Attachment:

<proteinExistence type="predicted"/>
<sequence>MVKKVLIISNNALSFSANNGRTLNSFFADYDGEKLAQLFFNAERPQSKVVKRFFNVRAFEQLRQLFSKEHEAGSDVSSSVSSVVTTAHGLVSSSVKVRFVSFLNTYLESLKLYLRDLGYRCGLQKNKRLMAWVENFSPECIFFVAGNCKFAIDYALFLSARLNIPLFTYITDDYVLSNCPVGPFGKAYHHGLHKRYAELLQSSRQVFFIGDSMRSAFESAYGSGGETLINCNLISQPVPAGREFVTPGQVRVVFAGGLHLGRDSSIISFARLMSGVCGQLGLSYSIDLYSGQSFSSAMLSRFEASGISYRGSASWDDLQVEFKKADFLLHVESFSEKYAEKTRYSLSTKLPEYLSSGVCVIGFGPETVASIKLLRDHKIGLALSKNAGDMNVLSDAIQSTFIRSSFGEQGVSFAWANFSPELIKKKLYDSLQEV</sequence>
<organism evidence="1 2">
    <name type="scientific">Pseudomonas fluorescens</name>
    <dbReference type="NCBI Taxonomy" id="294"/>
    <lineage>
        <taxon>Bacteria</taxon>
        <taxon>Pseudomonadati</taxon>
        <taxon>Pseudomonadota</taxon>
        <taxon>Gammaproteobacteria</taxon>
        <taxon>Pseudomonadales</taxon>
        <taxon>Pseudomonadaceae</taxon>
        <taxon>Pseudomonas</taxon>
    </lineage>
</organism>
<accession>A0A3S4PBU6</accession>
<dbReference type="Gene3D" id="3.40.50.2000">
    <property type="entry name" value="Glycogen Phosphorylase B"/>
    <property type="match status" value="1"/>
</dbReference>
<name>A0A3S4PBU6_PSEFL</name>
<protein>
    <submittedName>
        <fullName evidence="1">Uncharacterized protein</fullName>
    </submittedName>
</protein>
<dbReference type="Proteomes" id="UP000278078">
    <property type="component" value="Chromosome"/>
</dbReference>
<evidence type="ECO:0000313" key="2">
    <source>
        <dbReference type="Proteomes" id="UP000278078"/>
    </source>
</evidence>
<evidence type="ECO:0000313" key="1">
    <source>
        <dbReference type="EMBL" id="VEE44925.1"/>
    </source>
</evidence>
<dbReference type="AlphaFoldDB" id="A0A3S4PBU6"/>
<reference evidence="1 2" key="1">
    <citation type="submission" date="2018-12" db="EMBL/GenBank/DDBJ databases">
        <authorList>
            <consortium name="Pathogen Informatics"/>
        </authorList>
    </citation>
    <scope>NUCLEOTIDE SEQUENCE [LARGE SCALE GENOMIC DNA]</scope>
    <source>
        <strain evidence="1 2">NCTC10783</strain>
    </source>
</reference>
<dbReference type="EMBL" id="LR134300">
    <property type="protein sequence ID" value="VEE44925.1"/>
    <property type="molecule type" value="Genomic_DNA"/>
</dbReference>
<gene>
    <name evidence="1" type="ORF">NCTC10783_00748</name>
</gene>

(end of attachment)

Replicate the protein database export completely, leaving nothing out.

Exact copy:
<proteinExistence type="predicted"/>
<sequence>MVKKVLIISNNALSFSANNGRTLNSFFADYDGEKLAQLFFNAERPQSKVVKRFFNVRAFEQLRQLFSKEHEAGSDVSSSVSSVVTTAHGLVSSSVKVRFVSFLNTYLESLKLYLRDLGYRCGLQKNKRLMAWVENFSPECIFFVAGNCKFAIDYALFLSARLNIPLFTYITDDYVLSNCPVGPFGKAYHHGLHKRYAELLQSSRQVFFIGDSMRSAFESAYGSGGETLINCNLISQPVPAGREFVTPGQVRVVFAGGLHLGRDSSIISFARLMSGVCGQLGLSYSIDLYSGQSFSSAMLSRFEASGISYRGSASWDDLQVEFKKADFLLHVESFSEKYAEKTRYSLSTKLPEYLSSGVCVIGFGPETVASIKLLRDHKIGLALSKNAGDMNVLSDAIQSTFIRSSFGEQGVSFAWANFSPELIKKKLYDSLQEV</sequence>
<organism evidence="1 2">
    <name type="scientific">Pseudomonas fluorescens</name>
    <dbReference type="NCBI Taxonomy" id="294"/>
    <lineage>
        <taxon>Bacteria</taxon>
        <taxon>Pseudomonadati</taxon>
        <taxon>Pseudomonadota</taxon>
        <taxon>Gammaproteobacteria</taxon>
        <taxon>Pseudomonadales</taxon>
        <taxon>Pseudomonadaceae</taxon>
        <taxon>Pseudomonas</taxon>
    </lineage>
</organism>
<accession>A0A3S4PBU6</accession>
<dbReference type="Gene3D" id="3.40.50.2000">
    <property type="entry name" value="Glycogen Phosphorylase B"/>
    <property type="match status" value="1"/>
</dbReference>
<name>A0A3S4PBU6_PSEFL</name>
<protein>
    <submittedName>
        <fullName evidence="1">Uncharacterized protein</fullName>
    </submittedName>
</protein>
<dbReference type="Proteomes" id="UP000278078">
    <property type="component" value="Chromosome"/>
</dbReference>
<evidence type="ECO:0000313" key="2">
    <source>
        <dbReference type="Proteomes" id="UP000278078"/>
    </source>
</evidence>
<evidence type="ECO:0000313" key="1">
    <source>
        <dbReference type="EMBL" id="VEE44925.1"/>
    </source>
</evidence>
<dbReference type="AlphaFoldDB" id="A0A3S4PBU6"/>
<reference evidence="1 2" key="1">
    <citation type="submission" date="2018-12" db="EMBL/GenBank/DDBJ databases">
        <authorList>
            <consortium name="Pathogen Informatics"/>
        </authorList>
    </citation>
    <scope>NUCLEOTIDE SEQUENCE [LARGE SCALE GENOMIC DNA]</scope>
    <source>
        <strain evidence="1 2">NCTC10783</strain>
    </source>
</reference>
<dbReference type="EMBL" id="LR134300">
    <property type="protein sequence ID" value="VEE44925.1"/>
    <property type="molecule type" value="Genomic_DNA"/>
</dbReference>
<gene>
    <name evidence="1" type="ORF">NCTC10783_00748</name>
</gene>